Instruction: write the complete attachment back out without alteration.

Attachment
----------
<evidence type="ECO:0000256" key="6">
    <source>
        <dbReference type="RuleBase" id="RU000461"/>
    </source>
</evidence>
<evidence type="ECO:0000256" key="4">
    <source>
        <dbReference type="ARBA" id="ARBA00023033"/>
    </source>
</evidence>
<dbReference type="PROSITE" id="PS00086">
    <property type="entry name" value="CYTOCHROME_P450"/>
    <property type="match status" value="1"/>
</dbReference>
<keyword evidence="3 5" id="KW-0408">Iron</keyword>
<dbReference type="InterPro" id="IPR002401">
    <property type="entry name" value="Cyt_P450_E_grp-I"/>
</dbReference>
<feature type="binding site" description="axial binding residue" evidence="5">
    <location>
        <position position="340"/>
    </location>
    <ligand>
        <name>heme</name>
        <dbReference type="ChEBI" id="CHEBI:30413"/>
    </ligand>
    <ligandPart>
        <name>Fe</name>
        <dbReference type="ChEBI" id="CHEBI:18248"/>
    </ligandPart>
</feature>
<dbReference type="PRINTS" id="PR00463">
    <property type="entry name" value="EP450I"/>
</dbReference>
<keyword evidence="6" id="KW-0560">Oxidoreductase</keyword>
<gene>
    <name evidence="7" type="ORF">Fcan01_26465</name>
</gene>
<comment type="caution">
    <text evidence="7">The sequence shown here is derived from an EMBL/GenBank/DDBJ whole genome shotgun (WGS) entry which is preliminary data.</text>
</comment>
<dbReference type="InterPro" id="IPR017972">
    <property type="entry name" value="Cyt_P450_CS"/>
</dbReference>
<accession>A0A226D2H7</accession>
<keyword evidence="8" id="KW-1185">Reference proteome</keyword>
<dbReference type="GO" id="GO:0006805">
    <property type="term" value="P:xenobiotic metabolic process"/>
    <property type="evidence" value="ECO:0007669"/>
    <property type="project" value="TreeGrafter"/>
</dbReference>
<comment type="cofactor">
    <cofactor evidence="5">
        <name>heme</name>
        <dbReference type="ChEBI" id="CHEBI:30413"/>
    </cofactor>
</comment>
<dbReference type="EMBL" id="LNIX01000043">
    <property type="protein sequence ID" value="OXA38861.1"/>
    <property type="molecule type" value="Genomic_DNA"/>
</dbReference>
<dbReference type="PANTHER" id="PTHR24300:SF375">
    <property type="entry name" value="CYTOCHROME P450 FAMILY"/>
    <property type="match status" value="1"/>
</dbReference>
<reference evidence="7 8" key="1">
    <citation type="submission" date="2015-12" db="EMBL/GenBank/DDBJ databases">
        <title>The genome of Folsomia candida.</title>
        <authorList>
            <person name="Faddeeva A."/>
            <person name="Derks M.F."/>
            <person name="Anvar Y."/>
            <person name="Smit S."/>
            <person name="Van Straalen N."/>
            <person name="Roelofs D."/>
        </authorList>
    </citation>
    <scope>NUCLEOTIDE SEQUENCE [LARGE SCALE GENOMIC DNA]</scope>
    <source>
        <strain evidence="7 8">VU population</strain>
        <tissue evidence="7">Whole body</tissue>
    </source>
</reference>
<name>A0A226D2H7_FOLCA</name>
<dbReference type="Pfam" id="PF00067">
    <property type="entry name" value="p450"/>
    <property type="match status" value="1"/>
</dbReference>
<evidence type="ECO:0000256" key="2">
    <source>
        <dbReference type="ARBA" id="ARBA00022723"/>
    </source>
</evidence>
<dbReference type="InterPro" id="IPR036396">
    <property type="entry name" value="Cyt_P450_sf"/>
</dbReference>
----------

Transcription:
<evidence type="ECO:0000256" key="6">
    <source>
        <dbReference type="RuleBase" id="RU000461"/>
    </source>
</evidence>
<evidence type="ECO:0000256" key="4">
    <source>
        <dbReference type="ARBA" id="ARBA00023033"/>
    </source>
</evidence>
<dbReference type="PROSITE" id="PS00086">
    <property type="entry name" value="CYTOCHROME_P450"/>
    <property type="match status" value="1"/>
</dbReference>
<keyword evidence="3 5" id="KW-0408">Iron</keyword>
<dbReference type="InterPro" id="IPR002401">
    <property type="entry name" value="Cyt_P450_E_grp-I"/>
</dbReference>
<feature type="binding site" description="axial binding residue" evidence="5">
    <location>
        <position position="340"/>
    </location>
    <ligand>
        <name>heme</name>
        <dbReference type="ChEBI" id="CHEBI:30413"/>
    </ligand>
    <ligandPart>
        <name>Fe</name>
        <dbReference type="ChEBI" id="CHEBI:18248"/>
    </ligandPart>
</feature>
<dbReference type="PRINTS" id="PR00463">
    <property type="entry name" value="EP450I"/>
</dbReference>
<keyword evidence="6" id="KW-0560">Oxidoreductase</keyword>
<gene>
    <name evidence="7" type="ORF">Fcan01_26465</name>
</gene>
<comment type="caution">
    <text evidence="7">The sequence shown here is derived from an EMBL/GenBank/DDBJ whole genome shotgun (WGS) entry which is preliminary data.</text>
</comment>
<dbReference type="InterPro" id="IPR017972">
    <property type="entry name" value="Cyt_P450_CS"/>
</dbReference>
<accession>A0A226D2H7</accession>
<keyword evidence="8" id="KW-1185">Reference proteome</keyword>
<dbReference type="GO" id="GO:0006805">
    <property type="term" value="P:xenobiotic metabolic process"/>
    <property type="evidence" value="ECO:0007669"/>
    <property type="project" value="TreeGrafter"/>
</dbReference>
<comment type="cofactor">
    <cofactor evidence="5">
        <name>heme</name>
        <dbReference type="ChEBI" id="CHEBI:30413"/>
    </cofactor>
</comment>
<dbReference type="EMBL" id="LNIX01000043">
    <property type="protein sequence ID" value="OXA38861.1"/>
    <property type="molecule type" value="Genomic_DNA"/>
</dbReference>
<dbReference type="PANTHER" id="PTHR24300:SF375">
    <property type="entry name" value="CYTOCHROME P450 FAMILY"/>
    <property type="match status" value="1"/>
</dbReference>
<reference evidence="7 8" key="1">
    <citation type="submission" date="2015-12" db="EMBL/GenBank/DDBJ databases">
        <title>The genome of Folsomia candida.</title>
        <authorList>
            <person name="Faddeeva A."/>
            <person name="Derks M.F."/>
            <person name="Anvar Y."/>
            <person name="Smit S."/>
            <person name="Van Straalen N."/>
            <person name="Roelofs D."/>
        </authorList>
    </citation>
    <scope>NUCLEOTIDE SEQUENCE [LARGE SCALE GENOMIC DNA]</scope>
    <source>
        <strain evidence="7 8">VU population</strain>
        <tissue evidence="7">Whole body</tissue>
    </source>
</reference>
<name>A0A226D2H7_FOLCA</name>
<dbReference type="Pfam" id="PF00067">
    <property type="entry name" value="p450"/>
    <property type="match status" value="1"/>
</dbReference>
<evidence type="ECO:0000256" key="2">
    <source>
        <dbReference type="ARBA" id="ARBA00022723"/>
    </source>
</evidence>
<dbReference type="InterPro" id="IPR036396">
    <property type="entry name" value="Cyt_P450_sf"/>
</dbReference>